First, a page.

Meanwhile, the voracious appetite for the infrastructure asset class has continued unabated, with close to US$60bn raised in 1H 2021. Given the logistical challenges posed by Covid-19, a lot of this money has come from Limited Partner (LP) investors placing funds with General Partners (GPs) that they have previously worked with. Big is certainly beautiful, as evidenced by the continued growth of mega-funds – with EQT, KKR and I Squared all carrying on raising funds targeting commitments in the US$12bn to US$17bn range. There is also talk of Brookfield potentially looking to raise up to US$25bn for its fifth flagship global infrastructure fund next year.
The flow of such vast sums of capital towards the big beasts of the infrastructure market has provided opportunity to those operating in the mid-market, with the average fund size close to US$1.5bn, up from a level of less than half that size five years ago. Managers have also been in a hurry to put money to work, with the average time between fund closing and deployment now just four months.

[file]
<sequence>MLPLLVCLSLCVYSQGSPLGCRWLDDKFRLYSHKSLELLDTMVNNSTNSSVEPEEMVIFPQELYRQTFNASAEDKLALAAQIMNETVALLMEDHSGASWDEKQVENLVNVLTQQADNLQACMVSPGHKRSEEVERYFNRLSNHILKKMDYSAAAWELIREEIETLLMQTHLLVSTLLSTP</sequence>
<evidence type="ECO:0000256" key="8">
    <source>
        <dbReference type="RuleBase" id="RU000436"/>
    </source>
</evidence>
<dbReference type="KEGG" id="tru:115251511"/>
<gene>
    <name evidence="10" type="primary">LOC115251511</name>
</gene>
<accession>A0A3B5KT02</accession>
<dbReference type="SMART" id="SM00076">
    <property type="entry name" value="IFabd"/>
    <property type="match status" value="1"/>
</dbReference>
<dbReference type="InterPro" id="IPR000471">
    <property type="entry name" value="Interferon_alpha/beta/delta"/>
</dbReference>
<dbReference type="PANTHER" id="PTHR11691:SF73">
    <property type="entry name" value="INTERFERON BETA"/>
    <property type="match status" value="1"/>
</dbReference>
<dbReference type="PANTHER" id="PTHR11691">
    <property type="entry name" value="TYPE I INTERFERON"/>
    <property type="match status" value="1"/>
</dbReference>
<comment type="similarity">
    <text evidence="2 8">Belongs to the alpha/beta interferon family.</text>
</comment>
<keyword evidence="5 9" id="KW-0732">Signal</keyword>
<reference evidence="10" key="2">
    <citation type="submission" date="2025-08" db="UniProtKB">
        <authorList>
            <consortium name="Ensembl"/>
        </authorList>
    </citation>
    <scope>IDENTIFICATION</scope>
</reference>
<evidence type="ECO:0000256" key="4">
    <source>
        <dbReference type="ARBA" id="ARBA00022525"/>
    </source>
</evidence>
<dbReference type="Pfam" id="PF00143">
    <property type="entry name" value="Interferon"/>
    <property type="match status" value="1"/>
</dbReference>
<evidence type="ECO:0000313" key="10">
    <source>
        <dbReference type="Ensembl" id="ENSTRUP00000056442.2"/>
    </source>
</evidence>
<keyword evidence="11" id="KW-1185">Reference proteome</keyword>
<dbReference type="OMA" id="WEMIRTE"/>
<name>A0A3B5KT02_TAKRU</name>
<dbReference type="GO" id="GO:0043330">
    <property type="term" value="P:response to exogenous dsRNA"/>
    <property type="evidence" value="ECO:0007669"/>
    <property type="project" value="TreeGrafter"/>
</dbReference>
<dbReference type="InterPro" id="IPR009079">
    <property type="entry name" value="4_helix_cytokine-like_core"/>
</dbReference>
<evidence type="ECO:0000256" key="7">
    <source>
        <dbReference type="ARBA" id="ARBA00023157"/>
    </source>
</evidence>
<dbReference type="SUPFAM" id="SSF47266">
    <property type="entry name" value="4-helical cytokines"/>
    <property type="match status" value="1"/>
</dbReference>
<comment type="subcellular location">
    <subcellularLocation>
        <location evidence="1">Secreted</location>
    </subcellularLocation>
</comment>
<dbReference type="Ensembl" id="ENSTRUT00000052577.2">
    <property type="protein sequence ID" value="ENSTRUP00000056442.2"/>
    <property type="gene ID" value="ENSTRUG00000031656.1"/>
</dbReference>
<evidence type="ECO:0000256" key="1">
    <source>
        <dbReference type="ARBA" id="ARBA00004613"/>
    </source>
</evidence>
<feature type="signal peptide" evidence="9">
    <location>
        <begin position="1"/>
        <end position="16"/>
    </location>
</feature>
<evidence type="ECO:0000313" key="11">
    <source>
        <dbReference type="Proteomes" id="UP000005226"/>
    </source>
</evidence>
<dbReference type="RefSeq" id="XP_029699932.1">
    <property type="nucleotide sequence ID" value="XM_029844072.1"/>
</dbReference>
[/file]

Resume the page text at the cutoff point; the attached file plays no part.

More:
This wall of capital has had two consequences. First, valuations of assets in certain sectors regarded as hot such as fibre are now being seen by some as frothy. A number of infrastructure equity investors are scratching their heads about multiples of 25x–30x Ebitda being paid for particular businesses, where the Ebitda number is itself punchy, often baking in future revenues that are yet to be realised.